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Durham University

Department of Earth Sciences

Postgraduate Students

Publication details for Prof. Chris Greenwell

Abedi, Sepideh, Astaraei, Fatemeh Razi, Ghobadian, Barat, Tavakoli, Omid, Jalili, Hassan, Chivasa, Stephen & Greenwell H. Chris (2019). Bioenergy Production Using Trichormus variabilis - A review. Biofuels, Bioproducts & Biorefining 13(5): 1365-1382.

Author(s) from Durham

Abstract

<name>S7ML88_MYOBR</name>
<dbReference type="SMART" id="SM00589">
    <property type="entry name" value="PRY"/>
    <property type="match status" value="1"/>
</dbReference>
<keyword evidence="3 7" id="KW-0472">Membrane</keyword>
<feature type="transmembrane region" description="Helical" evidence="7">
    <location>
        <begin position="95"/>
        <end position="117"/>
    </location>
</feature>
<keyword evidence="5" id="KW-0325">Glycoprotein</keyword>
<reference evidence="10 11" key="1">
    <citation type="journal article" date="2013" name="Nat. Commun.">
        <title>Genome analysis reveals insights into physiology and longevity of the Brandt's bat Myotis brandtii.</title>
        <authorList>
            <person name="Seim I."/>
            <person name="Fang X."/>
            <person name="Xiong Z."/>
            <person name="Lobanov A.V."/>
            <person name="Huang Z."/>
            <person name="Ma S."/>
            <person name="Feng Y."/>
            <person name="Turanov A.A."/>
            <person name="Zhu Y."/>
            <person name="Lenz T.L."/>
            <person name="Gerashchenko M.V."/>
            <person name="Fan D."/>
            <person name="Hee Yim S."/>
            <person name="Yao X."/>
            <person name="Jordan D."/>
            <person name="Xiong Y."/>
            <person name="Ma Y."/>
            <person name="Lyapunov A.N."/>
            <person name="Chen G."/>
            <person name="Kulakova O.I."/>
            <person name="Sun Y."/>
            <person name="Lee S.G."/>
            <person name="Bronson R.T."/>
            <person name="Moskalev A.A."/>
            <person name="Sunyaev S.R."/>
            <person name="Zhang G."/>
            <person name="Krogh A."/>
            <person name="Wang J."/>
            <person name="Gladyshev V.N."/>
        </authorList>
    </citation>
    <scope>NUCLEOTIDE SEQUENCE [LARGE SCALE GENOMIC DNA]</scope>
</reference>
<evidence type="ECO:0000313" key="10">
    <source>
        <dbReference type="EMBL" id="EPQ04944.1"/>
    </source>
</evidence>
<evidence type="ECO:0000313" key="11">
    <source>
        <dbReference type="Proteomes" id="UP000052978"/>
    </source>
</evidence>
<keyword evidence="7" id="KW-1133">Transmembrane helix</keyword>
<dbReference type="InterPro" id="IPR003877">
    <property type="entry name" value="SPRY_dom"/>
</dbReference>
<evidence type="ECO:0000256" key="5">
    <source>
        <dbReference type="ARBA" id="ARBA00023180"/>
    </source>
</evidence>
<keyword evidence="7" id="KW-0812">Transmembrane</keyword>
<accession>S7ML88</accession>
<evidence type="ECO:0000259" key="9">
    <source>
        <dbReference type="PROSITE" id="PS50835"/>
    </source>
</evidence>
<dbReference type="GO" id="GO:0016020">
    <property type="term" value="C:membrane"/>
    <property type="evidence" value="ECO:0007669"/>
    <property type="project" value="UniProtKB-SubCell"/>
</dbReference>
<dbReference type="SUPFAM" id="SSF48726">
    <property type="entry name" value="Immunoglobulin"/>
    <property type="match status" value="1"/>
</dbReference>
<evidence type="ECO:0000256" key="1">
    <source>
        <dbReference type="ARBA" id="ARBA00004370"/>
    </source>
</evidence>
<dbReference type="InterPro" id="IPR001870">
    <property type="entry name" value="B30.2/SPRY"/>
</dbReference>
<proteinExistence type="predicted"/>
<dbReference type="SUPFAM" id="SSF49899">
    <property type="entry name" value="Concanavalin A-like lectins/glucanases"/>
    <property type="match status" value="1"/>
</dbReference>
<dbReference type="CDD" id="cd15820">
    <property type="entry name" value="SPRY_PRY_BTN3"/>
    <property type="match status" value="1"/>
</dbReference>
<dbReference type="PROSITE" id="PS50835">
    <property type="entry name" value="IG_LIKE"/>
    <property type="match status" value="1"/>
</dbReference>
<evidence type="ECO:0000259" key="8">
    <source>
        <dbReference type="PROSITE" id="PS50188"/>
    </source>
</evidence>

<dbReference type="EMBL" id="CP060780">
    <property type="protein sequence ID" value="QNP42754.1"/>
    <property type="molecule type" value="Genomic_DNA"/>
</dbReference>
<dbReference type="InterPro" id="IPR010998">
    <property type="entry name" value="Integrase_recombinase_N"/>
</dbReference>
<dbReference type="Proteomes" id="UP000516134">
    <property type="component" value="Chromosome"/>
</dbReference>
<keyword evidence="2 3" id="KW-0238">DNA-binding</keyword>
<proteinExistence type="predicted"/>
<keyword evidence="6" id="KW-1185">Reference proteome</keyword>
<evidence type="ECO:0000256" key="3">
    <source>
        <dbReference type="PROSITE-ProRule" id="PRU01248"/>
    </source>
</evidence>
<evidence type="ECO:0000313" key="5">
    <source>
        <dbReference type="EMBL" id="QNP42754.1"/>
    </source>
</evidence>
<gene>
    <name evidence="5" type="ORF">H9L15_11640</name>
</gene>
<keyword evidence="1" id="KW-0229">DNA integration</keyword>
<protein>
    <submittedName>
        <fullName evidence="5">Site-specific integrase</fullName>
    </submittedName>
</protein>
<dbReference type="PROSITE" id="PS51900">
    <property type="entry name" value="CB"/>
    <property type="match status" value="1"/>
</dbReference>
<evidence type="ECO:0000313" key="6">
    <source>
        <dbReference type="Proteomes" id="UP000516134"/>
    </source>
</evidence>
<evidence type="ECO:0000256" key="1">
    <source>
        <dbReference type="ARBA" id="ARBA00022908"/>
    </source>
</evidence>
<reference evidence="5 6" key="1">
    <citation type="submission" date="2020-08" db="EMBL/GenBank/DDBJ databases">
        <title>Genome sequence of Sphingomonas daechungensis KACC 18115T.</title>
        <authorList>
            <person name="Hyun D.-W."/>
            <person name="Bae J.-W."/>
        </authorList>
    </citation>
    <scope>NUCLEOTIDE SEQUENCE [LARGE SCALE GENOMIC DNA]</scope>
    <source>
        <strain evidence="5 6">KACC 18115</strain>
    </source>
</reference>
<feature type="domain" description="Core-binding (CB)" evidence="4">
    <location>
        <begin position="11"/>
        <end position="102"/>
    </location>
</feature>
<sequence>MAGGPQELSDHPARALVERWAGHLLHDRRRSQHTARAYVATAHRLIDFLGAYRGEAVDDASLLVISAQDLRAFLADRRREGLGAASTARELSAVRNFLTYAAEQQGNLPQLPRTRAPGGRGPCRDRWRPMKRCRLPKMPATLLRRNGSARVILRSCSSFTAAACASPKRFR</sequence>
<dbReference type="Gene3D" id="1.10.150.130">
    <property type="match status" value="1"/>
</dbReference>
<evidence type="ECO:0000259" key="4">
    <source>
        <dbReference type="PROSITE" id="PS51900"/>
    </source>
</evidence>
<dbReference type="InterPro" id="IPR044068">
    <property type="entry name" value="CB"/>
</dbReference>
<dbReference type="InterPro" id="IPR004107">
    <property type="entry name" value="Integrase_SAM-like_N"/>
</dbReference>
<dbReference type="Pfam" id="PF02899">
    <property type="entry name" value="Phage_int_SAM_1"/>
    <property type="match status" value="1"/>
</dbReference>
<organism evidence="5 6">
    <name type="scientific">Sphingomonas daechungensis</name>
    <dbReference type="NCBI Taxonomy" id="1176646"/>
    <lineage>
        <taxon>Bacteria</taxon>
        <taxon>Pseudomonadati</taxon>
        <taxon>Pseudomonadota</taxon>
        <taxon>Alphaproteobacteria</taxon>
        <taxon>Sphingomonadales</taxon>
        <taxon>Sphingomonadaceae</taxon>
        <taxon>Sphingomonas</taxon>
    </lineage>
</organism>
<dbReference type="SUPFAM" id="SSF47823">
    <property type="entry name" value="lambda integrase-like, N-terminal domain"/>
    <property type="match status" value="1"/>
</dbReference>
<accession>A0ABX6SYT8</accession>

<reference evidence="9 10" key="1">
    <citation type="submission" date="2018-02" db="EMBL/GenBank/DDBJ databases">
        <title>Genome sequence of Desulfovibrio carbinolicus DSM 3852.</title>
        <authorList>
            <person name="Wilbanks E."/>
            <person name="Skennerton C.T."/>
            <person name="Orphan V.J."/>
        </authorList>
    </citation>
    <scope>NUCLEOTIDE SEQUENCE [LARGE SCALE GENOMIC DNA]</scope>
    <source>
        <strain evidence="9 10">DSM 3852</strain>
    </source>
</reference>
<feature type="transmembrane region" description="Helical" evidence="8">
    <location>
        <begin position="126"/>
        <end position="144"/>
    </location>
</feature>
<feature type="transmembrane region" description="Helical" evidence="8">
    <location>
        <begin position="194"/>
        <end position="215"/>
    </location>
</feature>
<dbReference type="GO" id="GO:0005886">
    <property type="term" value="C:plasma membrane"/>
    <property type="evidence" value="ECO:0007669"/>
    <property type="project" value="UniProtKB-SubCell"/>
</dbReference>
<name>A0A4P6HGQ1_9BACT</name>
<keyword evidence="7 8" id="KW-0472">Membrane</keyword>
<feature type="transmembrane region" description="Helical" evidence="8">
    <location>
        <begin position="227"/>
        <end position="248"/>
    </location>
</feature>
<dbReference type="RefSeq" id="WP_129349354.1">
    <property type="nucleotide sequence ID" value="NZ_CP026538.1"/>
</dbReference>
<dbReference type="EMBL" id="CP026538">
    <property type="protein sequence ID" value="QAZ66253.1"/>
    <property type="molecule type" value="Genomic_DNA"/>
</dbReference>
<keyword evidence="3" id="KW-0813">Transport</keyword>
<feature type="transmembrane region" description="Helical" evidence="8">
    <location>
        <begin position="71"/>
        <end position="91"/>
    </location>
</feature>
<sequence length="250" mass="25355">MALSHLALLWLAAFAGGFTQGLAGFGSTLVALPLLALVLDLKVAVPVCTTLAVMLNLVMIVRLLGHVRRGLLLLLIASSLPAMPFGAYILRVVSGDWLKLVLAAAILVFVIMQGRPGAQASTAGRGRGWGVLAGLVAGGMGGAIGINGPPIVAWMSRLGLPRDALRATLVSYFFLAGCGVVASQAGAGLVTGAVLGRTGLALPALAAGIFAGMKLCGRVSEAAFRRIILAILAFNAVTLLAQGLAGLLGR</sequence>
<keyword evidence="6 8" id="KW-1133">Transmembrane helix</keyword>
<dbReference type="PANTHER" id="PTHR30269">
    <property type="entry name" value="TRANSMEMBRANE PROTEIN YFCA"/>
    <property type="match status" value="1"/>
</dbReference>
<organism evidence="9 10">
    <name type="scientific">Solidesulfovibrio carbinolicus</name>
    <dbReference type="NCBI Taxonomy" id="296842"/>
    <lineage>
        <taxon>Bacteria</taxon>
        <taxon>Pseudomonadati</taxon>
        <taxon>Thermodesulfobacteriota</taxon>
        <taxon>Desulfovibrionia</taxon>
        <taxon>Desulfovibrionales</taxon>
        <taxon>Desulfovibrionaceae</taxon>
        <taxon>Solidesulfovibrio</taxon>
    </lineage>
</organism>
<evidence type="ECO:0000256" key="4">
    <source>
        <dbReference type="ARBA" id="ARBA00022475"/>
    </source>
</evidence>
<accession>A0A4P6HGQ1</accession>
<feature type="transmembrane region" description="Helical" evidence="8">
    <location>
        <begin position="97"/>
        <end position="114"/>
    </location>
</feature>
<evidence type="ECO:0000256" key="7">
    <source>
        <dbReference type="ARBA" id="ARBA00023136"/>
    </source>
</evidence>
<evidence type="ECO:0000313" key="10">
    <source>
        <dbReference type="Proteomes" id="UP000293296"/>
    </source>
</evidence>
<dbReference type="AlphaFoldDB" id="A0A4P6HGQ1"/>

Fossil‐fuel processing and consumption contaminates air, soil, and water resources through the release of hazardous chemicals. The harnessing of renewable energy resources and development of sustainable technologies have become prime targets of research and increased investment to protect the environment. The use of bio‐based feedstocks in energy production provides a valuable pollution‐curbing pathway with sustainability credentials, especially when wastewater is used to provide the nutrient requirements. The filamentous cyanobacterium Trichormus variabilis has attracted substantial attention from researchers due to its potential for dual industrial functions in bioenergy production and bioremediation. This species can use the power of sunlight energy efficiently to fix atmospheric CO2 and to generate valuable chemical compounds, such as carbohydrates and fatty acids, which can be converted to biofuels. As it grows in nutrient‐rich wastewater (industrial effluent) it can serve as a bio‐absorbant and replace costly chemical catalysts and nano‐materials traditionally used for the removal of nutrients and metals. However, no recent review has presented the potential for state‐of‐the‐art T. variabilis‐driven phycoremediation‐bioenergy production systems. This review suggests possible routes from phycoremediation to energy production as a strategy for developing the industrial application of T. variabilis. It brings important research results on this species together and highlights major related challenges and opportunities. It explores the current status of the use of algae in bioremediation and the production of liquid and gaseous fuels utilizing wild‐type and mutants of T. variabilis. Finally, key points underlying the potential for future research on optimization of robust technologies for supplying sustainable bioenergy using this organism are presented.